By Chas Henry
It’s name when first commissioned couldn’t have been more evocative of the 1930s Nazi movement in Germany. The name on its hull now couldn’t be more American.
How did a ship on which many World War II Nazi warriors got their first taste of life at sea become a sea-going classroom for Americans training to save lives on the water?
It’s an amazing story of war, transformation and seagoing longevity.
The tall ship now known as U. S. Coast Guard Cutter Eagle was built in Hamburg in 1936, just as Germany — questing for empire — was gearing up for set of violent international invasions. Intended to train newly-recruited German naval crews, it did so, off and on, through the end of the Second World War.
The ship was named for Nazi party member Horst Wessel, a stormtrooper killed in 1930, as the Nazis battled with political enemies in Germany. Lyrics Wessel had penned to a piece of march music became the Nazi anthem, and included the infamous words “Deutschland über alles.”
At the end of World War II, Germany was forced to pay reparations for damage caused in nations its forces had invaded. Some of those payments were in the form of cash, others involved handing over things of value. One such thing of value: the Horst Wessel. A lottery system — including the British, Russian and U. S. Navies — determined the ship would be awarded to America. In June 1946, commissioned the Eagle — the tall ship was sailed across the Atlantic — crewed by U. S. Coast Guardsmen — assisted by the Horst Wessel’s former captain and a number of German sailors.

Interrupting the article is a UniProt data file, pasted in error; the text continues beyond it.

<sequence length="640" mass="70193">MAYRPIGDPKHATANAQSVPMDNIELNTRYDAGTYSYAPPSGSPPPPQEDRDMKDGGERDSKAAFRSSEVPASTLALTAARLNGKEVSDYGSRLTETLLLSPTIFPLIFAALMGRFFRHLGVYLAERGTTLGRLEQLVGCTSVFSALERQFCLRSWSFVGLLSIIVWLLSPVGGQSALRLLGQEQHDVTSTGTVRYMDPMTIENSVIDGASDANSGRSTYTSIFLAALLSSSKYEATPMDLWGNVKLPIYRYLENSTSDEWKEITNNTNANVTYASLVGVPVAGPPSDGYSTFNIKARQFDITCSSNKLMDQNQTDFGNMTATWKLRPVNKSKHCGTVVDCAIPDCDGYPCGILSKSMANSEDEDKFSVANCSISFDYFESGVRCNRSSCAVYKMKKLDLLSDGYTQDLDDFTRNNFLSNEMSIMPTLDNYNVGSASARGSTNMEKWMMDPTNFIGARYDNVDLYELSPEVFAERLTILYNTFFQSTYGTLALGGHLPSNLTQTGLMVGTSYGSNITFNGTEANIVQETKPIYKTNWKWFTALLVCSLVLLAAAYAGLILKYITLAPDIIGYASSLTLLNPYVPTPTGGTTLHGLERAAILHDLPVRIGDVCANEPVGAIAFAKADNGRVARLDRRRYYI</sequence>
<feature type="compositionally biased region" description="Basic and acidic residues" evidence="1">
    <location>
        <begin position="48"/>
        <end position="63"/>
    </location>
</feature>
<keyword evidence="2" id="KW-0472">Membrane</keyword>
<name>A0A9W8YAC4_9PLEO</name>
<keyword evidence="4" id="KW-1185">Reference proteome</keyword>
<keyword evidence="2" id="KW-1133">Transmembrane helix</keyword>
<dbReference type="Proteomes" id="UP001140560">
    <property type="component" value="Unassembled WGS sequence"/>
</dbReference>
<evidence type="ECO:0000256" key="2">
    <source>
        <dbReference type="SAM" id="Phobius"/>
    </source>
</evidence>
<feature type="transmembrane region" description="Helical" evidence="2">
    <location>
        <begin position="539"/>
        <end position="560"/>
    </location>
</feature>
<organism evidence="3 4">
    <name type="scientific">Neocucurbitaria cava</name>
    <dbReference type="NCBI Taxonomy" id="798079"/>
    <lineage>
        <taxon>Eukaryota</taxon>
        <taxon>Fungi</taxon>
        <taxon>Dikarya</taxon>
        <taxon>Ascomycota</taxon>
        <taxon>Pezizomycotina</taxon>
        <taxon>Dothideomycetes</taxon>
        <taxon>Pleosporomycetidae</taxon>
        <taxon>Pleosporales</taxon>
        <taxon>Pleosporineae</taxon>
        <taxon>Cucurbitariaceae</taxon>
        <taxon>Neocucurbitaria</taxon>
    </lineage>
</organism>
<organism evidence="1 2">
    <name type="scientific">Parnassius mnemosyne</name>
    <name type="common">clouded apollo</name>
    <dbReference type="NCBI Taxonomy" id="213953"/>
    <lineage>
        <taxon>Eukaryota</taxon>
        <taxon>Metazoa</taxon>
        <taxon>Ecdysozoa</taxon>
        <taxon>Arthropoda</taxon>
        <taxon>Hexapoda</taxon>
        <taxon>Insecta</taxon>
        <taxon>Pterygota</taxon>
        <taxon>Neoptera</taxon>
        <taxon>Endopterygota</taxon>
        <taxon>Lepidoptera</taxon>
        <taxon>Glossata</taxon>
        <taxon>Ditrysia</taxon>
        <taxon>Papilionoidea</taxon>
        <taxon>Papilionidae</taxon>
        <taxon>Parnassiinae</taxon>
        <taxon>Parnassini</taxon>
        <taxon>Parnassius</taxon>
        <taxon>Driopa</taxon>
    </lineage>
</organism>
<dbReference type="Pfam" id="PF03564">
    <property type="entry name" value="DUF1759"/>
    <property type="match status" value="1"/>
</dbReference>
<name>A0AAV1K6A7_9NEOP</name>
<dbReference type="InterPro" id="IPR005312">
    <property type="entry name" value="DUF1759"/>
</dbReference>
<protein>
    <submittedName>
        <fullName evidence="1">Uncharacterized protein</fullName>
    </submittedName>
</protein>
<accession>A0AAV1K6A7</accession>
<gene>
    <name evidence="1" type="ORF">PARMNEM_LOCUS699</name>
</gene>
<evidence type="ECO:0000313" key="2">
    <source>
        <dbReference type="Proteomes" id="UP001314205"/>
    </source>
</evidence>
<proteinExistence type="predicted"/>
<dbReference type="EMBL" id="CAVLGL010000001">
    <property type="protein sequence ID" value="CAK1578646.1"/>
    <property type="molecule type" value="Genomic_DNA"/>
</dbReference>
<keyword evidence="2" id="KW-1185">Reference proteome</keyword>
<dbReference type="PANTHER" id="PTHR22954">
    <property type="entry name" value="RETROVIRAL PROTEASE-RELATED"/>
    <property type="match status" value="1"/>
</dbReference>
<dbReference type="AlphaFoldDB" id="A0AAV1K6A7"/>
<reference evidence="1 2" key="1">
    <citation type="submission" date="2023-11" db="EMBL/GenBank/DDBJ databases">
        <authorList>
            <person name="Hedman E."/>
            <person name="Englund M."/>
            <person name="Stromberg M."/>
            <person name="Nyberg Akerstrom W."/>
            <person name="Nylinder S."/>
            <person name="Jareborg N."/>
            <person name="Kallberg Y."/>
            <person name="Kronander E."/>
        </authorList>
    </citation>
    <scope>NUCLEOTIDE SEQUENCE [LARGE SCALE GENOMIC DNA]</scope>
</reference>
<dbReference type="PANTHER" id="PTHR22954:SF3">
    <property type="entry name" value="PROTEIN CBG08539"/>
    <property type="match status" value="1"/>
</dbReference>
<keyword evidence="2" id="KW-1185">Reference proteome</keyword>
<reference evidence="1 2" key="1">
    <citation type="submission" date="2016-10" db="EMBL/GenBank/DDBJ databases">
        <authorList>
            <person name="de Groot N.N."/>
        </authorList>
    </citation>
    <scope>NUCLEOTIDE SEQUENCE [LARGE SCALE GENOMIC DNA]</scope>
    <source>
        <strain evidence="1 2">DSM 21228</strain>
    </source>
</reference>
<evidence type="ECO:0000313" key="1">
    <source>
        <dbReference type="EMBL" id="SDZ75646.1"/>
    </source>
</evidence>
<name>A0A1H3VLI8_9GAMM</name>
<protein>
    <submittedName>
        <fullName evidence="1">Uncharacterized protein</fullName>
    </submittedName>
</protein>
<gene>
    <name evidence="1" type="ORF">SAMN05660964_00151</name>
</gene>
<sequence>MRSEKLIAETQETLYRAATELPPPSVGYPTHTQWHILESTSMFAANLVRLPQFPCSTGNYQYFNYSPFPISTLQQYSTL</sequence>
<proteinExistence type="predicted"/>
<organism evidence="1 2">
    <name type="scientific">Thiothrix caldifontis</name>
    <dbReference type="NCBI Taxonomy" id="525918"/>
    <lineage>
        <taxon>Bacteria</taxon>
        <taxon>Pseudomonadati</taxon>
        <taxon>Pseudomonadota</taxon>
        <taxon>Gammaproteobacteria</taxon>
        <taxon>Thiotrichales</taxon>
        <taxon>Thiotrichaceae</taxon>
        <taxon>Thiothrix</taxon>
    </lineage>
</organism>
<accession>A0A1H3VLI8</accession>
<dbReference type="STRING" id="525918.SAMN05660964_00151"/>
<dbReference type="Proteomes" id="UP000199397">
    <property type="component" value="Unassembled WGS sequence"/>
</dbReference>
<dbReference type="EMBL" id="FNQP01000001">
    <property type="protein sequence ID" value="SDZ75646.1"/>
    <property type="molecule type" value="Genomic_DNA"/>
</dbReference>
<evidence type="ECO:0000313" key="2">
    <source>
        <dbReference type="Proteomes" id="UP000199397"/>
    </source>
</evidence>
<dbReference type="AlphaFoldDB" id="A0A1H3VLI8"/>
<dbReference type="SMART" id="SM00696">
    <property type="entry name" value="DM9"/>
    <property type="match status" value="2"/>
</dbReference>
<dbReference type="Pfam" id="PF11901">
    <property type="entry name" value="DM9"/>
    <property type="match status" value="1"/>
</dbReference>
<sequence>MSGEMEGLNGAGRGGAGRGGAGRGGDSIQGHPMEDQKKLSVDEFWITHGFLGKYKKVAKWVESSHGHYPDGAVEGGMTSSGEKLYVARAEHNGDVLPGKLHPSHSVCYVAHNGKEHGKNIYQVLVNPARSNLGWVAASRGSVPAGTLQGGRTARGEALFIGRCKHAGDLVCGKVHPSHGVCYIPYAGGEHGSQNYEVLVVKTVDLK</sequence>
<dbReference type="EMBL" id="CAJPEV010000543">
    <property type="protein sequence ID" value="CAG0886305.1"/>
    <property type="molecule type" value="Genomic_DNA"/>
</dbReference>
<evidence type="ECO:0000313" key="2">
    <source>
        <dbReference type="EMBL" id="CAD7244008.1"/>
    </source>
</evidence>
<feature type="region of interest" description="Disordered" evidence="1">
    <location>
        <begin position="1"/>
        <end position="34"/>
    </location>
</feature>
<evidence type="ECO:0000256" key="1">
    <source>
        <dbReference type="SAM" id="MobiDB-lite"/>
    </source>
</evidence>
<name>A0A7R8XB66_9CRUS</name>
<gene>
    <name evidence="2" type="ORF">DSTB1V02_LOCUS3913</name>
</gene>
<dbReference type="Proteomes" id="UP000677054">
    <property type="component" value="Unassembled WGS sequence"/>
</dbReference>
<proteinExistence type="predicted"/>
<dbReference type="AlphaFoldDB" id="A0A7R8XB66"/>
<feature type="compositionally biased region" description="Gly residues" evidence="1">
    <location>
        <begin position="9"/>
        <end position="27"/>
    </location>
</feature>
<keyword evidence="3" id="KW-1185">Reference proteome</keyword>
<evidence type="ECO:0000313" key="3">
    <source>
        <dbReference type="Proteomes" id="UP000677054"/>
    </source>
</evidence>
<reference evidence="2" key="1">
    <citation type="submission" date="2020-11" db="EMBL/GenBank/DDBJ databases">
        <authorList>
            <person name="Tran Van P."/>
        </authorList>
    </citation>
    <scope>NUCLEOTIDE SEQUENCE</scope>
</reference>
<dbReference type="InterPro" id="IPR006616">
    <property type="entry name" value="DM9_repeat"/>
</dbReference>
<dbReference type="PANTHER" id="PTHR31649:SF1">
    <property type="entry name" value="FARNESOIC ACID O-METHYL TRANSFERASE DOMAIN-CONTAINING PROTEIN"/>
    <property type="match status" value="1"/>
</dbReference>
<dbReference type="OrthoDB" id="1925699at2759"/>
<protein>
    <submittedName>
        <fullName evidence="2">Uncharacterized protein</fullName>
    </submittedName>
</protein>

Seventy-one years later, the Eagle is still providing prospective Coast Guard officers — and officer candidates in the National Oceanic and Atmospheric Administration — introductory understandings about life at sea.
“The reason we went after this ship way back when…is it teaches leadership like nothing else,” says Capt. Matt Meilstrup, the Eagle‘s current commanding officer. “To make it all work, you’ve got to work together — you can’t do your own thing in the middle of the ship when the two ends are doing something else” — particularly he says, when trying such challenging maneuvers as turning the vessel at sea.
Eighty-one years after it first went to sea, the ship is still an ocean-going classroom. Still capable, under full sail, of plowing through the waves at 17.5 knots — just over 20 miles per hour — and of operating in all sorts of conditions.
“You don’t know what Mother Nature is going to dial up for you the next day,” says Capt. Meilstrup. “Sometimes you’ve got to go up when it’s stormy, sometimes you have to push through your fears. If you climb aloft — most of us are rather sane, and going up 50 or 100 or 150 feet in the air is not that comfortable — but you push through some element of fear and build your confidence.”